The Lives of Eccentrics - Episode 5

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Good and evil spirits will come as they may, but you mustn't let them find you! If they find you, you'll be killed! And from here on out, you can't show anyone your true face! No one must remember your face, be they alive or dead!

The Mysterious Manor the Widow Kept Expanding: Winchester Mystery House (未亡人が増築しつづけた謎の館『ウィンチェスター・ミステリー・ハウス』, Mibōjin ga Zōchiku-shitsuzuketa Nazo no Yakata "Winchesutā Misuterī Hausu"), simply titled Winchester Mystery House (ウィンチェスター・ミステリー・ハウス, Winchesutā Misuterī Hausu) in its original serialization, is the fifth episode of The Lives of Eccentrics series, written and illustrated by Hirohiko Araki. It was originally published in Ultra Jump on July 19, 2003. In the volumization, this chapter serves as the fourth chapter of the series.


On April 18, 1906, a major earthquake with a magnitude of 7.8 struck the city of San Francisco. As a result, Sarah Winchester was trapped in her bedroom for several hours, with furniture and collapsed wooden pillars blocking every escape route. The house that she lived in was a huge mansion with complex maze-like rooms, so even if she called for help, no one would have been able to hear her.

The house had been under constant construction for the past 22 years. From midday to midnight, the sound of hammering could be heard from the house. The owner of the house was Sarah Winchester, the widow of William Wirt Winchester of the famous Winchester Repeating Arms Company. As heiress to the company after the death of William's father Oliver, she inherited her husband's family fortune and used it to construct the house.

Sarah Winchester, born Sarah Pardee, was raised by one of the wealthiest families in Connecticut. Both beautiful and well-educated, she was loved by everyone and had a happy marriage with William. But her happiness would be short-lived: she would soon lose her newborn daughter Annie, her husband and his father, and finally her parents, one after another. On the precipice of despair, Sarah was approached by a fortune teller in Boston, who warned her that vengeful spirits killed by her company's firearms in the American Civil War were conspiring against her to keep her from meeting her loved ones in the afterlife. The fortune teller advised Sarah to buy a large maze-like house in the West and continuously build the manor if she wanted to keep the spirits that haunted her at bay.

Sarah heeded the fortune teller's warnings and began constructing a seven-story mansion in San Jose, California, disregarding all conventions in order to make it as confusing and maze-like as possible. The mansion contained secret corridors, rooms within rooms, doors leading to nowhere and so on.

One night, as Sarah prepares to go to bed, she smells something and looks out the window, only to be attacked by the left hand of a vengeful spirit from inside a bag of refuse. The hand grabs her hair, forcing her to open the window and use a razor to escape its grip. However, this both allows the spirit into the house and grants it a weapon. Sarah baits the spirit into a wall hidden behind a door and seemingly manages to crush it. She rushes to her phone to call the fortune teller, who is being strangled by the same spirit's right hand. Nevertheless, the fortune teller is able to warn her of an earthquake that will destroy her mansion. The earthquake begins and destroys part of the house, burying Sarah in rubble just as the ghostly hand catches up to her. At the last moment, the real Sarah Winchester comes out of the floor, revealing the other her to be a mere body double and pulling them to safety. In the secret passage, it is revealed that Sarah and her butler, James, have been switching places at night to confuse the vengeful spirits. The butler confesses his love for Sarah, but she rebukes him, unwilling to lose someone she loves again.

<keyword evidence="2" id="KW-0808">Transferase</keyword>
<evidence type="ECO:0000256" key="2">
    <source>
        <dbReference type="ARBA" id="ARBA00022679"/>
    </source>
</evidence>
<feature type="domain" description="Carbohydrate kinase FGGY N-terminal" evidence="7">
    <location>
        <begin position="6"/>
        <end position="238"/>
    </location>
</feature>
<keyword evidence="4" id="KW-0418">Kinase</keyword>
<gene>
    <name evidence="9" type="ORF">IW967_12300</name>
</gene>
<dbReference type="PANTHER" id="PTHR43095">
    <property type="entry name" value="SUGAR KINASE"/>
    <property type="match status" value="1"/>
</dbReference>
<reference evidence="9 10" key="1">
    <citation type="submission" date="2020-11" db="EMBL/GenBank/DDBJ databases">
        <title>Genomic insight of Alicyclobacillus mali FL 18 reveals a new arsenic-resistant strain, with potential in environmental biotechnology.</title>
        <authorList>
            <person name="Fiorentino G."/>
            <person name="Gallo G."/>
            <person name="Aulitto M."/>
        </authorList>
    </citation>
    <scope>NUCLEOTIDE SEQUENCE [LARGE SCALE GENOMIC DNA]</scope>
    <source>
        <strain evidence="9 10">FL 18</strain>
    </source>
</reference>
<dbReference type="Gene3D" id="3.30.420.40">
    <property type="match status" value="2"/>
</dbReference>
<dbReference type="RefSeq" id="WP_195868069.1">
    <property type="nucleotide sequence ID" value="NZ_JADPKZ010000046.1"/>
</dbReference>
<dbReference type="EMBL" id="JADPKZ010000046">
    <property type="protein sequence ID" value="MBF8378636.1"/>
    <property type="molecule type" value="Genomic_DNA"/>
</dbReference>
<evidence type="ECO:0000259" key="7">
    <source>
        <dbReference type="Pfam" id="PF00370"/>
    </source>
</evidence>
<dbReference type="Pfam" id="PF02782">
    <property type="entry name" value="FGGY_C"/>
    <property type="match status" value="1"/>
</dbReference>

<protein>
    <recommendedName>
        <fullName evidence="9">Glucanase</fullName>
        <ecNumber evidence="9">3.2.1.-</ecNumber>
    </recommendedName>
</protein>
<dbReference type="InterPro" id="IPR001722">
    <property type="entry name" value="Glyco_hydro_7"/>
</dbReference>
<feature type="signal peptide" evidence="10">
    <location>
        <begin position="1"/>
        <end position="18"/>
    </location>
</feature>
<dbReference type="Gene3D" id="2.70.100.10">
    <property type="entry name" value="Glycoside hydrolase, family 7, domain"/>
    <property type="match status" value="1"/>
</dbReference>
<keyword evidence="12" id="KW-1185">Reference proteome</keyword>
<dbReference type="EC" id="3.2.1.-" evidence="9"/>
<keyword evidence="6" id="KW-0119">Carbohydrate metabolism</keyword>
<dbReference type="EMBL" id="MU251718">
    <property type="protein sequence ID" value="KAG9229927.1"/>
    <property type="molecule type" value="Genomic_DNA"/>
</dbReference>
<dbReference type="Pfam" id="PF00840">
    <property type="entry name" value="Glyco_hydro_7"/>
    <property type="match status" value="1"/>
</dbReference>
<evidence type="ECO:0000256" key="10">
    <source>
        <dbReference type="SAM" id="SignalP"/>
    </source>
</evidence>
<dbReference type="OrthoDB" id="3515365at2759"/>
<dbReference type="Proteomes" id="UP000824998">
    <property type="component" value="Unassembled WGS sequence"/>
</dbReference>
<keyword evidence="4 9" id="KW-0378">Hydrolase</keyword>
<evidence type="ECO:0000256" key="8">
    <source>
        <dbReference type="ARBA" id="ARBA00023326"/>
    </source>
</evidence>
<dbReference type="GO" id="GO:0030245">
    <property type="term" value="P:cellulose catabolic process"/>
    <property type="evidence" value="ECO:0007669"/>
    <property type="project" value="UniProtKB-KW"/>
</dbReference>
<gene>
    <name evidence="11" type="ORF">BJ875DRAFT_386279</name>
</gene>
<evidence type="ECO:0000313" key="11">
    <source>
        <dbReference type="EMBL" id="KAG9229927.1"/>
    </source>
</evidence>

The earthquake ultimately reduced the towering seven-story manor to four floors. It was said that Sarah had wasted her money on a fortune teller's suggestion, and that she could have found happiness if she had spent it on something else. Yet she never opened the dance floors she had built in her house—perhaps because, one day, she hoped to dance with her family in those halls in the afterlife. In that way, the mansion could be seen as a monument to her eternal love for them. In 1922, after 39 years of continuously building her mansion even while suffering from arthritis, Sarah Winchester died at the age of 82. With her passing, the mansion was finally complete.


Oliver Fisher Winchester
(Mentioned only)
Abraham Lincoln
(Mentioned only)



  • The real Sarah Winchester moved to San Francisco at a doctor's suggestion to improve her rheumatoid arthritis. She originally planned to hire an architect to expand the farmhouse she bought in the area, but eventually decided to take on the task herself after dismissing two candidates. The house adopted its famous maze-like structure due to Sarah's perfectionism, as she often had parts of the house destroyed and rebuilt if they did not meet her expectations.
    • Additionally, there is no evidence that Sarah was trapped in the Mystery House during the 1906 San Francisco earthquake, as she had since bought several other houses in the California area.
  • The version of the story behind the Winchester Mystery House depicted in The Lives of Eccentrics likely originated from author Susy Smith's 1967 book Prominent American Ghosts, though parts of the story had begun as rumors dating back to when Sarah was alive.


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